After a two-year effort, the Healthy Communities Cook County coalition (HC3), (of which Doctors Council is a member) has successfully advocated to the Cook County board for the creation of a new program that will help uninsured Cook County residents gain access to low-to-no-cost health care within the Cook County Health and Hospitals System (CCHHS).
Approved by the Cook County Board on September 14, 2016, the new program will direct uninsured Cook County residents earning up to double the federal poverty level to CCHHS primary care clinics to receive care. Doctors Council SEIU supports the effort to expand access to uninsured residents of Cook County by informing them of the services available to them at the CCHHS and guiding them away from emergency rooms to local medical homes where they will receive quality preventative care.
The HC3 coalition is comprised of grassroots community organizations, direct service providers, labor groups, and policy groups. HC3 has sought to address the lack of primary and preventive health care access available to low-income and uninsurable Cook County residents and has received the support of Cook County Commissioners Gainer, and Garcia, and Steele since its inception.
“We are excited for the new direct access program to kick off because it means many patients who we might have previously seen only in emergency room visits can now gain access to a primary care physician and develop a long-term health care plan for themselves and their families,” Doctors Council Vice President and CCHHS doctor Dr. Simon Piller said.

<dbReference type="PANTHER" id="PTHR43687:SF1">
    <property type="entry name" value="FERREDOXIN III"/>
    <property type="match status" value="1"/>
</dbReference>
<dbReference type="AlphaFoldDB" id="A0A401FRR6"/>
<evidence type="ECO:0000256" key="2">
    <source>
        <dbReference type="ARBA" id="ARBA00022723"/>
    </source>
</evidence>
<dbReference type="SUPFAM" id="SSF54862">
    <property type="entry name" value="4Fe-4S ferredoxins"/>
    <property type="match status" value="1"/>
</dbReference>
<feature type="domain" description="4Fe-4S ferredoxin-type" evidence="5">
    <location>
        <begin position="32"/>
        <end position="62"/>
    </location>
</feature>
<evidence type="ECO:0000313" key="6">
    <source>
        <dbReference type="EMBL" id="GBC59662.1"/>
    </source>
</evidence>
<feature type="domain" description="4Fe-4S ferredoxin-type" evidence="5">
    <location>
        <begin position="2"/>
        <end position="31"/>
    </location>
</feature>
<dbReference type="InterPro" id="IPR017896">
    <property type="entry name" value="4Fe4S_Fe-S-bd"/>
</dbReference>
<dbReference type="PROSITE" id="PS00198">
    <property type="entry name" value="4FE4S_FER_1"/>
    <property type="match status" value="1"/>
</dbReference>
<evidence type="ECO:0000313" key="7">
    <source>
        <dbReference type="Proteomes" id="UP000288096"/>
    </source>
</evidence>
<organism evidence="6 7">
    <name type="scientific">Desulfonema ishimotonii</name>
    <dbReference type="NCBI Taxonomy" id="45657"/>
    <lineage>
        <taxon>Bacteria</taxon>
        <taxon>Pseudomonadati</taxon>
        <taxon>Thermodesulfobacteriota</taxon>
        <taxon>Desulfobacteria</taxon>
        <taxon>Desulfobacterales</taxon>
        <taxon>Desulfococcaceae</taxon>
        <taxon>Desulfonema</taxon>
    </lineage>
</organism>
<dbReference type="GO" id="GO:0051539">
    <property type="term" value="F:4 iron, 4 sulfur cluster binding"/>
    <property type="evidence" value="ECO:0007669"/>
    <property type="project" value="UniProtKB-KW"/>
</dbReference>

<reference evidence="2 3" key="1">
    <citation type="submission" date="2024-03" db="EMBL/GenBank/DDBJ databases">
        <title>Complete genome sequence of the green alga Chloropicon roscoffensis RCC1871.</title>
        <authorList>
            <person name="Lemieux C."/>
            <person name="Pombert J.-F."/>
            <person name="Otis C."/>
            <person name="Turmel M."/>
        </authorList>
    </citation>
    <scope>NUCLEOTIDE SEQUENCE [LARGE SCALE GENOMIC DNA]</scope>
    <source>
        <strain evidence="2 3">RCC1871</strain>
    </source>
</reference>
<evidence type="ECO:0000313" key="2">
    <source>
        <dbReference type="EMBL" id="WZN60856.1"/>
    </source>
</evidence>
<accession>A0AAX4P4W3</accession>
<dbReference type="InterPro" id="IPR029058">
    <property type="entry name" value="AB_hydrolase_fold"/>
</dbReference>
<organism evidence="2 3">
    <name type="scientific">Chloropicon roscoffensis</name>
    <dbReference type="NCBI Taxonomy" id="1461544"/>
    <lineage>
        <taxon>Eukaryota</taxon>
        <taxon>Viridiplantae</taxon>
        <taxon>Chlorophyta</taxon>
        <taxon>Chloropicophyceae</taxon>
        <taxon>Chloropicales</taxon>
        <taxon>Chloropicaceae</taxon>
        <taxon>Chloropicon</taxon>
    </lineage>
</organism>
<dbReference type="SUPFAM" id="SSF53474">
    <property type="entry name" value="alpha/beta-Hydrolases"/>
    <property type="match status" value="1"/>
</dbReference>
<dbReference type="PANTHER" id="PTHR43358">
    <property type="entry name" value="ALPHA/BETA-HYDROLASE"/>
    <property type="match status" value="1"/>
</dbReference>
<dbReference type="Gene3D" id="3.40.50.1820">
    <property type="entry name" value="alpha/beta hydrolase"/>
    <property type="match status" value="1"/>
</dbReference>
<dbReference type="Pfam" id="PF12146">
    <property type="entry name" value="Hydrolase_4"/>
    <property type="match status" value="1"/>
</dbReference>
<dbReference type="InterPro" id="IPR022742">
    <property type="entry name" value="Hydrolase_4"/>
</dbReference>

Patients will receive a membership card that will make getting services from anywhere within the CCHHS much easier, including more than a dozen primary clinics and both Stroger and Provident hospitals.
In other Cook County news, the state has granted approval to CCHHS’ request to build the Central Campus Health Center—a nine-story, 280,000 square-foot outpatient services building (pictured above) next to Stroger Hospital.
CCHHS hopes to open the new building in the fall of 2018, offering a modern patient experience while reducing operating costs and capital renewals for outdated and dilapidated facilities. As part of the move, a women and children’s health center will move to the fourth floor of Stroger, where Labor and Delivery and inpatient pediatrics are currently housed. Outpatient pediatrics, OB/GYN, and prenatal services will also be moved to the fourth floor of Stroger.
“Doctors Council SEIU welcomes the state’s decision in the broader context of continued need for capital investment in the Cook County Health and Hospitals System,” Doctors Council President Dr. Frank Proscia said. “In these times when more often we hear about cuts and closures, any commitment to fortify and enhance our public safety net facilities is a good thing.”